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Have Republicans Ruined Their Chances Of Taking the Senate? | US Politics In :60 | GZERO Media

Have Republicans ruined their chances of taking the Senate?

Jon Lieber, head of Eurasia Group's coverage of political and policy developments in Washington, DC shares his perspective on US politics.

Have Republicans ruined their chances of taking the Senate?

2022 started off looking like a very strong year for Republicans who are trying to retake the House and Senate. With inflation top of mind for voters and several Republican candidates in 2021 riding the backlash against COVID lockdowns and teachers' unions, Republicans had solid leads in congressional polling and the winds of history at their back. The president's party typically loses about 30 House seats in a normal midterm elections, and Democrats only had five to give away before they lost their majority. And in an evenly divided Senate, Republicans saw at least four easy pickup opportunities in swing states that Democrats barely won in previous cycles.

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The Graphic Truth — Biden's first midterms: How does he stack up?

US midterm elections are always seen as a referendum on the president’s performance. When voters head to the polls this November, it will be the first time they’ve been able to cast a ballot at the national level since Joe Biden won the presidency in 2020. Things aren’t looking great for him: Biden’s approval rating hovers at 42%, and polls suggest that Democrats are slated to lose control of the House of Representatives. But this pessimistic forecast is not unique to Biden. Since Franklin D. Roosevelt occupied the White House (1933-1945), only two presidents (Clinton and W. Bush) have made gains in the lower chamber after midterm elections. We take a look at how Biden stacks up compared to his five predecessors less than two months before the midterms.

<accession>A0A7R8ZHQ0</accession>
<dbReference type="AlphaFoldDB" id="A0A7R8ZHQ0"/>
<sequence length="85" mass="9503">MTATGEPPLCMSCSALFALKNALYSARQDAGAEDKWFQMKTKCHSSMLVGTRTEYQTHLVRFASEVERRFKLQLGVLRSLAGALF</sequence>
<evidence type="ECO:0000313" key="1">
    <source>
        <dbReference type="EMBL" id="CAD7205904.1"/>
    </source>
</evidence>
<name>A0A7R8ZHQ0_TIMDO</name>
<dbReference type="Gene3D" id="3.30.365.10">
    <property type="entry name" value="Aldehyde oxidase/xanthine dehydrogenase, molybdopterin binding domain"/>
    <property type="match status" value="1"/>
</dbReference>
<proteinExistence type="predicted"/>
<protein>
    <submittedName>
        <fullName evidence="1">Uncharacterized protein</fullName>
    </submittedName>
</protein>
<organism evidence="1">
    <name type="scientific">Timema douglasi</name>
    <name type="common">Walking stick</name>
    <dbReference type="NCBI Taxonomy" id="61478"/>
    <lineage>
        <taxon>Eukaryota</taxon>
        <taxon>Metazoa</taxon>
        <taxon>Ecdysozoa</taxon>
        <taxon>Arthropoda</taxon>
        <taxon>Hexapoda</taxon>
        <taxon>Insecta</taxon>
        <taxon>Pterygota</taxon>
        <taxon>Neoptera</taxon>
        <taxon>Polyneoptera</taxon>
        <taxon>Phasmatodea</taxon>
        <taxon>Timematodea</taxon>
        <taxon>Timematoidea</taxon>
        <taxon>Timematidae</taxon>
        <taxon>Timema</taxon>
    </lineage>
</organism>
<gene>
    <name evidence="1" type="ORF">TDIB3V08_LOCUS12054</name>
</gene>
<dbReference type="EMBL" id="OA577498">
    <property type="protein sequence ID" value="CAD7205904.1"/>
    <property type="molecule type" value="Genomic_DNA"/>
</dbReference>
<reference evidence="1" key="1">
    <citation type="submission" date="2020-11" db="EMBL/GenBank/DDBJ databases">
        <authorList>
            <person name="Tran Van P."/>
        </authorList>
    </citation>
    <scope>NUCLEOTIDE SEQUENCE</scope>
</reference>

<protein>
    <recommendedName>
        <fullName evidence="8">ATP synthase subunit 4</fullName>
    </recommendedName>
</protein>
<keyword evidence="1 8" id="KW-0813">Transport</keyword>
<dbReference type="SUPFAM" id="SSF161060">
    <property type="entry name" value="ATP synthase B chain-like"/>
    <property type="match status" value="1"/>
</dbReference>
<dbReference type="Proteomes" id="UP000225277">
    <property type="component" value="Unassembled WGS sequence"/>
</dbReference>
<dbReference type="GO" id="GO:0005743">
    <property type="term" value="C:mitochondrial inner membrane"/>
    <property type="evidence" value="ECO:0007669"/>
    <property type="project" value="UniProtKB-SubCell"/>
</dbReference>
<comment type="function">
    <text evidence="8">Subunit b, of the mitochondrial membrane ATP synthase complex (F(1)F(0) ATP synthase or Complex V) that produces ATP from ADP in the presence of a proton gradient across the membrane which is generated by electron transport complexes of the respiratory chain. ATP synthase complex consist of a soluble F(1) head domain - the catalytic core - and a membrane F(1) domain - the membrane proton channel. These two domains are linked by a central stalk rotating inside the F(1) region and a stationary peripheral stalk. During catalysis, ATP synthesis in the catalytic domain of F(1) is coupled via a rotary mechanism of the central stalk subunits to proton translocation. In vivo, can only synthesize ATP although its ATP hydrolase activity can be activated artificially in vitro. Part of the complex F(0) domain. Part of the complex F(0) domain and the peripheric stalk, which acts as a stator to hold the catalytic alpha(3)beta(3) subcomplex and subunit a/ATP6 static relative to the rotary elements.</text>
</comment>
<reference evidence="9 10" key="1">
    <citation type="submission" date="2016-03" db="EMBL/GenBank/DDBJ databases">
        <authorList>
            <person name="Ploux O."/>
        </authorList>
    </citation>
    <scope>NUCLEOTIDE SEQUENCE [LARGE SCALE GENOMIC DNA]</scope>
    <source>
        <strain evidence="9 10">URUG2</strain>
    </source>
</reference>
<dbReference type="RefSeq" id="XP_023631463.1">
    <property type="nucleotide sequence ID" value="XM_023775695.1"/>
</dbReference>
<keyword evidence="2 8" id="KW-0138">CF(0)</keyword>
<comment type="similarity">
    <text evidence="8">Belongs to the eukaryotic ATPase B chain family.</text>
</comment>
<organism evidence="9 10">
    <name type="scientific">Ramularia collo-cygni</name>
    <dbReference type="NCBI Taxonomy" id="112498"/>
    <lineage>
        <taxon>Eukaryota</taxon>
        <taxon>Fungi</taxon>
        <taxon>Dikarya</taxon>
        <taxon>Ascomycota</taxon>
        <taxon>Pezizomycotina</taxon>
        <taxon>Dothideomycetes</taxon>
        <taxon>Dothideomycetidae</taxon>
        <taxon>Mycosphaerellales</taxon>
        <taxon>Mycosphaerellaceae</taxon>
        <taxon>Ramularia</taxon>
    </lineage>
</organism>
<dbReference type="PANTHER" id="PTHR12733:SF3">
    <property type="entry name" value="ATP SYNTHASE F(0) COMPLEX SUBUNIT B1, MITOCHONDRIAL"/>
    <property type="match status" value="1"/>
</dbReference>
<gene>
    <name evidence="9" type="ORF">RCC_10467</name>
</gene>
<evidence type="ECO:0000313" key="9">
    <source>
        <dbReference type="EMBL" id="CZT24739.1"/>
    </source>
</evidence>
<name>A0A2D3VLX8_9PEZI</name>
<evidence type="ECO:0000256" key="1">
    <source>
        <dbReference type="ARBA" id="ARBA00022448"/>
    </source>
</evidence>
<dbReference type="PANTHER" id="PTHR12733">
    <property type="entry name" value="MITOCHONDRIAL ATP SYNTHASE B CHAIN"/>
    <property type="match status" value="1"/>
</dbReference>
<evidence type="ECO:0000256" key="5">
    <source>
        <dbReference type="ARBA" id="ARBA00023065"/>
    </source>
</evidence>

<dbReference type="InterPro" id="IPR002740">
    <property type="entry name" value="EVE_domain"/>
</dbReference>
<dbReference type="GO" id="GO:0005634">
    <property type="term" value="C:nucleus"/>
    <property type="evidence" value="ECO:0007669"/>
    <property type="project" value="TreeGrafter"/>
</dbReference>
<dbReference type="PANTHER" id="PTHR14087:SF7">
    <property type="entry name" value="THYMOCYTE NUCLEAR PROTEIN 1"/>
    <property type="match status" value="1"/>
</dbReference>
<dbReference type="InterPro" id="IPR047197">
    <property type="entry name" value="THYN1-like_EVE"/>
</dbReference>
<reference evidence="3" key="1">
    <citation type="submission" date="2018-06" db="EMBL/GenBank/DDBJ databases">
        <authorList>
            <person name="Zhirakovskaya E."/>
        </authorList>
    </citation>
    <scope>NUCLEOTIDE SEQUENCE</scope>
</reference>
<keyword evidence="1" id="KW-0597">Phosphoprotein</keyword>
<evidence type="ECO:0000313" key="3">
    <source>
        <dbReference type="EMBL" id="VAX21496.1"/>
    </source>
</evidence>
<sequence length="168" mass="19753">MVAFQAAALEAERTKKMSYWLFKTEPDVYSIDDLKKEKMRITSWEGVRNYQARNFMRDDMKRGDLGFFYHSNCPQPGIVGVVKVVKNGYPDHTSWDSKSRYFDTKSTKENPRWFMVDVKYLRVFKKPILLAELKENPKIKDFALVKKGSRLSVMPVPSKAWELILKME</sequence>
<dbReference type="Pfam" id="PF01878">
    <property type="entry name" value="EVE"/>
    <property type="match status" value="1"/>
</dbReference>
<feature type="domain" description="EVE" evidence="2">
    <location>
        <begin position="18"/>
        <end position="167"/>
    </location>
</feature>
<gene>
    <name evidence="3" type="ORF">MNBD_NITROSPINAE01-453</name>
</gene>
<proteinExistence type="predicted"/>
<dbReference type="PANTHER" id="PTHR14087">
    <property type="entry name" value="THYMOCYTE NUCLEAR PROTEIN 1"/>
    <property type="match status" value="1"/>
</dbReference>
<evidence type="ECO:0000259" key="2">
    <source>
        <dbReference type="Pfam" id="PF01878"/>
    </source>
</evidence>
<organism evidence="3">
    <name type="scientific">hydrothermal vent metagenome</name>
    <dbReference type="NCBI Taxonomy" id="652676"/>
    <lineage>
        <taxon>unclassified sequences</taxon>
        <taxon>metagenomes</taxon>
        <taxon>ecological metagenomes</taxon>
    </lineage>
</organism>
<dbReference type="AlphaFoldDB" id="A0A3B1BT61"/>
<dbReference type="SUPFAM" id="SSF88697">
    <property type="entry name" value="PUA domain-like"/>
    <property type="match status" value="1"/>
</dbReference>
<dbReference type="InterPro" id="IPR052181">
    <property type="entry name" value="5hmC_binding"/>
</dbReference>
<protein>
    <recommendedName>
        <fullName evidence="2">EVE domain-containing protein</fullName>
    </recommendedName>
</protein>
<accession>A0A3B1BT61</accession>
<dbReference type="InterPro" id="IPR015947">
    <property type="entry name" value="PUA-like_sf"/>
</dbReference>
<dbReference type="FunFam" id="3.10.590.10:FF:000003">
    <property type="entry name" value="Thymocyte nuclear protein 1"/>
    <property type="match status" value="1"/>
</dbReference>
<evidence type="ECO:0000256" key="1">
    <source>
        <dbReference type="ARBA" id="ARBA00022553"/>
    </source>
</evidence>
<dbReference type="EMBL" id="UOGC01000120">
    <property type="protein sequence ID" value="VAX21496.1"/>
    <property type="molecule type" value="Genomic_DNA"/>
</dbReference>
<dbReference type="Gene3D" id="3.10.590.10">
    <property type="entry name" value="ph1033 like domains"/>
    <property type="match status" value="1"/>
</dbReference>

Gabriella Turrisi

After a good summer, Dems look to midterms with new hope

US midterm elections tend to be bad for the party in the White House.

Held at the halfway point of a presidential term, they have become a favored occasion for Americans to lodge a vote of protest over the problems of the day. Record-high inflation and surveys showing that 70% of voters think the country is on the “wrong track” had created the expectation of a particularly severe backlash against President Joe Biden’s Democratic Party this November.

Republicans need to pick up only four seats to gain control of the 435-member House of Representatives. More Democrats are running in districts won by former President Donald Trump in 2020 than Republicans in districts won by Biden, and redistricting has created more Republican-friendly districts than two years ago.

In the Senate, Democrats are defending seats in four of the states Biden won by the narrowest margins in 2020, creating pick-up opportunities that would allow Republicans to take a clear majority in what is today an evenly divided Senate (with Vice President Kamala Harris wielding a tie-breaking vote).

But despite these strong structural factors, signs of strength for Democrats have emerged in recent months.

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Luisa Vieira

Can Biden’s IRA work IRL?

US Democrats have long been gunning for a win, and they finally got one in recent days. After months of painstaking negotiations and internal party turmoil, the Senate passed the Inflation Reduction Act (IRA), a key component of President Joe Biden’s agenda.

This paves the way for the $700 billion legislative package, which includes massive investments in climate change mitigation, healthcare, and tax reform, to be passed by the House of Representatives and signed into law. The House begins its deliberations on Friday.

The bill took many forms in recent months in efforts to win the support of fiscally hawkish Democrats. But despite ample rewrites, many climate-related provisions managed to pass the smell test. What’s in the bill, what’s not, and how might it impact everyday Americans?

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US Senate Passes Bipartisan Gun Bill but SCOTUS May Loosen Gun Laws | US Politics :60 | GZERO Media

US Senate passes bipartisan gun bill but SCOTUS may loosen gun laws

Jon Lieber, head of Eurasia Group's coverage of political and policy developments in Washington, shares his perspective on US politics: